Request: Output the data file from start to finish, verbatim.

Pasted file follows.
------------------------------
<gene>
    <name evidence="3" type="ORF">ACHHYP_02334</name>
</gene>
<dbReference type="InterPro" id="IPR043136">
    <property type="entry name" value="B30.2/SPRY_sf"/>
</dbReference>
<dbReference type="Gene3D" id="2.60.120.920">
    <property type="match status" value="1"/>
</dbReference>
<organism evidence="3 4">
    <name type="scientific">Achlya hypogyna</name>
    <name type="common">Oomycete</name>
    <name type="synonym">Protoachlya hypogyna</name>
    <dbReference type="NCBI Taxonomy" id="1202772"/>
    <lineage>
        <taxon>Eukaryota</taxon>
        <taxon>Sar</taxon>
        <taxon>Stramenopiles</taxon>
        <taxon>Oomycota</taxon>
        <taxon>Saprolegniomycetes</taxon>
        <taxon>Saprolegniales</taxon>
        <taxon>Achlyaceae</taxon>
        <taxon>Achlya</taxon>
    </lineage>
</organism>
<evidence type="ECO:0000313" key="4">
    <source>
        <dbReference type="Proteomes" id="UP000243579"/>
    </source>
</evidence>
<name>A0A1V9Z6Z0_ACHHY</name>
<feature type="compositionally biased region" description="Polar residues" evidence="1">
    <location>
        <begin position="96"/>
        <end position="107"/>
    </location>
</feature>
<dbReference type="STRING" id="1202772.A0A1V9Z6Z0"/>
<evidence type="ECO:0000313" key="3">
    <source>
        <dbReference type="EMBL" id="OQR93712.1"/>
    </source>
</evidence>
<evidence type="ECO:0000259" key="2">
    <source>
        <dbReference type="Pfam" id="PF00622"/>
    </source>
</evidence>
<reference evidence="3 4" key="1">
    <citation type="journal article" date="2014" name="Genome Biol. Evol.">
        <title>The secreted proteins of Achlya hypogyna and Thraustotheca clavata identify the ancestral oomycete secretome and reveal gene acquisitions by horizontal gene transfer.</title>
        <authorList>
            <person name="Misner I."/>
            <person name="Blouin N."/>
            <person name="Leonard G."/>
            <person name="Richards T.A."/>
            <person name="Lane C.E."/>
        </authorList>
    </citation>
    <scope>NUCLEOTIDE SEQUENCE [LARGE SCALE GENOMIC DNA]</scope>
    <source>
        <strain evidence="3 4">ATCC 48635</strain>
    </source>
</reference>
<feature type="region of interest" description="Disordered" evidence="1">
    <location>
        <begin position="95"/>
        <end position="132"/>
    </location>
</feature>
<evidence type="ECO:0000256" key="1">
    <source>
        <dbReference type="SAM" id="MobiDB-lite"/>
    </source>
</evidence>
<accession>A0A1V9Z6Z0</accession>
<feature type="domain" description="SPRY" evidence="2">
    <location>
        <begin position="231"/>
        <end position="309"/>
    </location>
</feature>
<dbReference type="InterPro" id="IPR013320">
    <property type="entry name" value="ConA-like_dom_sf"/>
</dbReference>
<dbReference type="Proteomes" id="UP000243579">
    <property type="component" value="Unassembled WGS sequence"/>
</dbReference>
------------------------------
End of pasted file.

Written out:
<gene>
    <name evidence="3" type="ORF">ACHHYP_02334</name>
</gene>
<dbReference type="InterPro" id="IPR043136">
    <property type="entry name" value="B30.2/SPRY_sf"/>
</dbReference>
<dbReference type="Gene3D" id="2.60.120.920">
    <property type="match status" value="1"/>
</dbReference>
<organism evidence="3 4">
    <name type="scientific">Achlya hypogyna</name>
    <name type="common">Oomycete</name>
    <name type="synonym">Protoachlya hypogyna</name>
    <dbReference type="NCBI Taxonomy" id="1202772"/>
    <lineage>
        <taxon>Eukaryota</taxon>
        <taxon>Sar</taxon>
        <taxon>Stramenopiles</taxon>
        <taxon>Oomycota</taxon>
        <taxon>Saprolegniomycetes</taxon>
        <taxon>Saprolegniales</taxon>
        <taxon>Achlyaceae</taxon>
        <taxon>Achlya</taxon>
    </lineage>
</organism>
<evidence type="ECO:0000313" key="4">
    <source>
        <dbReference type="Proteomes" id="UP000243579"/>
    </source>
</evidence>
<name>A0A1V9Z6Z0_ACHHY</name>
<feature type="compositionally biased region" description="Polar residues" evidence="1">
    <location>
        <begin position="96"/>
        <end position="107"/>
    </location>
</feature>
<dbReference type="STRING" id="1202772.A0A1V9Z6Z0"/>
<evidence type="ECO:0000313" key="3">
    <source>
        <dbReference type="EMBL" id="OQR93712.1"/>
    </source>
</evidence>
<evidence type="ECO:0000259" key="2">
    <source>
        <dbReference type="Pfam" id="PF00622"/>
    </source>
</evidence>
<reference evidence="3 4" key="1">
    <citation type="journal article" date="2014" name="Genome Biol. Evol.">
        <title>The secreted proteins of Achlya hypogyna and Thraustotheca clavata identify the ancestral oomycete secretome and reveal gene acquisitions by horizontal gene transfer.</title>
        <authorList>
            <person name="Misner I."/>
            <person name="Blouin N."/>
            <person name="Leonard G."/>
            <person name="Richards T.A."/>
            <person name="Lane C.E."/>
        </authorList>
    </citation>
    <scope>NUCLEOTIDE SEQUENCE [LARGE SCALE GENOMIC DNA]</scope>
    <source>
        <strain evidence="3 4">ATCC 48635</strain>
    </source>
</reference>
<feature type="region of interest" description="Disordered" evidence="1">
    <location>
        <begin position="95"/>
        <end position="132"/>
    </location>
</feature>
<evidence type="ECO:0000256" key="1">
    <source>
        <dbReference type="SAM" id="MobiDB-lite"/>
    </source>
</evidence>
<accession>A0A1V9Z6Z0</accession>
<feature type="domain" description="SPRY" evidence="2">
    <location>
        <begin position="231"/>
        <end position="309"/>
    </location>
</feature>
<dbReference type="InterPro" id="IPR013320">
    <property type="entry name" value="ConA-like_dom_sf"/>
</dbReference>
<dbReference type="Proteomes" id="UP000243579">
    <property type="component" value="Unassembled WGS sequence"/>
</dbReference>